Because TCP/IP is so central to working with the Internet and with intranets, you should understand it in detail. We’ll start with some background on TCP/IP and how it came about and then move on to the descriptions of the technical goals defined by the original designers. Then you’ll get a look at how TCP/IP compares to a theoretical model, the Open Systems Interconnect (OSI) model.
Each layer adds its own header and, in the case of Data Link protocols, trailer control information to the basic data structure and encapsulates the protocol data unit (PDU) from the layer above. On the receiving end, this header and trailer information is stripped, one layer at a time, until the equivalent of the original data arrives at its final destination.
A Brief History of TCP/IP
The first Request for Comments (RFC) was published in April 1969, laying the groundwork for today’s Internet, the protocols of which are specified in the numerous RFCs monitored, ratified, and archived by the Internet Engineering Task Force (IETF). TCP/IP was first proposed in 1973 and was split into separate protocols, TCP and IP, in 1978. In 1983, TCP/IP became the official transport mechanism for all connections to ARPAnet, a forerunner of the Internet, replacing the earlier Network Control Protocol (NCP). ARPAnet was developed by the Department of Defense’s (DoD’s) Advanced Research Projects Agency (ARPA), formed in 1957 in response to the Soviet Union’s launch of Sputnik and later renamed the Defense Advanced Research Projects Agency (DARPA), which was split into ARPAnet and MILNETin 1983 and disbanded in 1990.
Much of the original work on TCP/IP was done at the University of California, Berkeley, where computer scientists were also working on the Berkeley version of UNIX (which eventually grew into the Berkeley Software Distribution [BSD] series of UNIX releases). TCP/IP was added to the BSD releases, which in turn was made available to universities and other institutions for the cost of a distribution tape. Thus, TCP/IP began to spread in the academic world, laying the foundation for today’s explosive growth of the Internet and of intranets as well.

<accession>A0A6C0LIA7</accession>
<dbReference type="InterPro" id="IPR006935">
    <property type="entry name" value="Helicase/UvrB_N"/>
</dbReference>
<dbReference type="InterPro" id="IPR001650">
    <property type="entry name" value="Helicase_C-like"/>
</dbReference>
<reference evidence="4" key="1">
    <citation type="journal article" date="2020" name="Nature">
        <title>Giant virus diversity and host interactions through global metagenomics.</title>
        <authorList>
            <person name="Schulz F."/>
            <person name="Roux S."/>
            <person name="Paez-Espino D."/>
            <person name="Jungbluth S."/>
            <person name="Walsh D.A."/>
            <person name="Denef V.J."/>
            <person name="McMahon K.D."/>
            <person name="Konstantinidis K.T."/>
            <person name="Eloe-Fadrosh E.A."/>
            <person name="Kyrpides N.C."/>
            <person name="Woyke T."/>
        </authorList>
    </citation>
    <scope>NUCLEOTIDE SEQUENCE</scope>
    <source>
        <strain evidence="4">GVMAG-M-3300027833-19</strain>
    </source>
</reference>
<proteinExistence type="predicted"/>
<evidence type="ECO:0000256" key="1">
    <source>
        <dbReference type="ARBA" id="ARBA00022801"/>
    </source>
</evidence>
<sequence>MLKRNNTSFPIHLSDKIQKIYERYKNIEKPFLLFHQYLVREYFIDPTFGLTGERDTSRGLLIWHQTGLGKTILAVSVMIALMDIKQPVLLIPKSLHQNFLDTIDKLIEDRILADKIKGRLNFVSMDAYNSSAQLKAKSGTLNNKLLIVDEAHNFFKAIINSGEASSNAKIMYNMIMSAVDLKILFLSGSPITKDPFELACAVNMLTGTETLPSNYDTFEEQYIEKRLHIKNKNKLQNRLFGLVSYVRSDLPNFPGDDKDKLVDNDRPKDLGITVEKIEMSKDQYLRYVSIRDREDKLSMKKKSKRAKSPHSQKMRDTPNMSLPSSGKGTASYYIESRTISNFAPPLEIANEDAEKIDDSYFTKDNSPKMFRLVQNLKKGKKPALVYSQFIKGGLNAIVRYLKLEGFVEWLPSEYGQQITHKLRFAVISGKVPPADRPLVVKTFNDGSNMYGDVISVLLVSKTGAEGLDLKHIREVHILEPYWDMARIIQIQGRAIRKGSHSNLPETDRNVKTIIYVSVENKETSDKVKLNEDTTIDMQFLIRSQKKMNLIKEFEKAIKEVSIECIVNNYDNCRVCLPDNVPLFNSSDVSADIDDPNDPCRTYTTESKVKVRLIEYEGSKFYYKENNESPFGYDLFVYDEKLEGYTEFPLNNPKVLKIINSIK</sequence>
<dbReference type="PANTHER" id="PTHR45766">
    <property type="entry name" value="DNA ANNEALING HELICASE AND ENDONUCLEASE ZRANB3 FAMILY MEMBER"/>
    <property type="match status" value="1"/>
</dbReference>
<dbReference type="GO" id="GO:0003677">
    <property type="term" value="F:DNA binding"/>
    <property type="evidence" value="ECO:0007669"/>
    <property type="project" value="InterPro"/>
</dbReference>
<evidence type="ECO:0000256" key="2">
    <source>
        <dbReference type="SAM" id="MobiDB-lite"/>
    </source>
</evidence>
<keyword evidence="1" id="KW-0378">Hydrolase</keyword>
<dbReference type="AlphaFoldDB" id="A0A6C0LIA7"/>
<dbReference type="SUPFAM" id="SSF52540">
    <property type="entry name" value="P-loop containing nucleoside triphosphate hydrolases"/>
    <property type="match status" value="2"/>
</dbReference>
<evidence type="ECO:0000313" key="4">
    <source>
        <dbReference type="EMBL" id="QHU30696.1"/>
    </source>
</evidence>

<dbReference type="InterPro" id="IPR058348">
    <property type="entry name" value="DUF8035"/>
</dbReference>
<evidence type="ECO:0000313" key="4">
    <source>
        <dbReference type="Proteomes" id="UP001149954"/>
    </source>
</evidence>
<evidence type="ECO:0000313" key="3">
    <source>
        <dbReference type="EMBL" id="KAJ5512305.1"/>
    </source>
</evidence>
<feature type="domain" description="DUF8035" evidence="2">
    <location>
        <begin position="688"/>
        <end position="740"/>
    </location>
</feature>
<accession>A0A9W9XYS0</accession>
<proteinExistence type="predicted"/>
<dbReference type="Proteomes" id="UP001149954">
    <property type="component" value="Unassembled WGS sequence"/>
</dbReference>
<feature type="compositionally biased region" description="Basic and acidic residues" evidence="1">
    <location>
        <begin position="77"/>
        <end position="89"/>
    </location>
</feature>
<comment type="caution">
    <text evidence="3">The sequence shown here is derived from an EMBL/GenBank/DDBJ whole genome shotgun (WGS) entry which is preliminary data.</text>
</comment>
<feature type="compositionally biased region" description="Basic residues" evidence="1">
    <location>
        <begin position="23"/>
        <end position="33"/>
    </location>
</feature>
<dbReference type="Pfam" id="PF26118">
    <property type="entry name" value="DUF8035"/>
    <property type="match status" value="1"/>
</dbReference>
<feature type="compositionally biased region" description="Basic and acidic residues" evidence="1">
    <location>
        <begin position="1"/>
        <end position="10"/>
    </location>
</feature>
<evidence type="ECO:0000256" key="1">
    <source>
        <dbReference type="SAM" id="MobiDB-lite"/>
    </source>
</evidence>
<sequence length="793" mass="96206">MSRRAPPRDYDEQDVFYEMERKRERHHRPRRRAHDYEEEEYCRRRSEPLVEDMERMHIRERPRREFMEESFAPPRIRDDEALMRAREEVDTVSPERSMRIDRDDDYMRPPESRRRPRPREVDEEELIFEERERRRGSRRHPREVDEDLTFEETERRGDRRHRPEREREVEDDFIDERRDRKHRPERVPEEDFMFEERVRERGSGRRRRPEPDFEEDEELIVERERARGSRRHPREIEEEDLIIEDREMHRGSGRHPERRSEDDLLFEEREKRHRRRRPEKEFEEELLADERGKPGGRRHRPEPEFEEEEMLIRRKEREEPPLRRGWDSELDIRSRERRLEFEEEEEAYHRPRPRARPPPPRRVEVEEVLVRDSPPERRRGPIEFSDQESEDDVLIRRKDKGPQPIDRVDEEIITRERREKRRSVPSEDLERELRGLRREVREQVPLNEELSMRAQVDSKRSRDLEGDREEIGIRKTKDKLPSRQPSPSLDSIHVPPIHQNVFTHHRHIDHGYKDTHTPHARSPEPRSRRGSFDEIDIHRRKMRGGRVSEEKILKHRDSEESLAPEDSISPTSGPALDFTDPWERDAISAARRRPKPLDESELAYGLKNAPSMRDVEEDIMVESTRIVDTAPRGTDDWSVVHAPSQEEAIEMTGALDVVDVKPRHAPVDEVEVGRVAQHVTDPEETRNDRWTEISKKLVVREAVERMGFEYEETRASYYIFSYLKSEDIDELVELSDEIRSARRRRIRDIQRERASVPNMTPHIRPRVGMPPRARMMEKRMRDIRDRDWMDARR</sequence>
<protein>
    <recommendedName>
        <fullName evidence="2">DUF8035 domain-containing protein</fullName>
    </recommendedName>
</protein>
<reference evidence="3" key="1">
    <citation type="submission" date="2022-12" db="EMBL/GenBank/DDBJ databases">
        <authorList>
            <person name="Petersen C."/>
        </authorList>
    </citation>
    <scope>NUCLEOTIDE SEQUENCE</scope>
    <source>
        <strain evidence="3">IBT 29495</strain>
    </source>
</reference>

During this time, the TCP/IP family continued to evolve and add new members. One of the most important aspects of this growth was the continuing development of the certification and testing program carried out by the U.S. government to ensure that the published standards, which were free, were met. Publication ensured that the developers did not change anything or add any features specific to their own needs. This open approach has continued to the present day; use of the TCP/IP family of protocols virtually guarantees a trouble-free connection between many hardware and software platforms.
TCP/IP Design Goals
When the U.S. Department of Defense began to define the TCP/IP network protocols, their design goals included the following:
As a result, TCP/IP was developed with each component performing unique and vital functions that allowed all the problems involved in moving data between machines over networks to be solved in an elegant and efficient way. Before looking at both TCP and IP individually, you should understand where TCP/IP fits into the broader world of network protocols and, particularly, how it compares to the theoretical reference model published by the International Organization for Standardization (ISO) as the OSI model.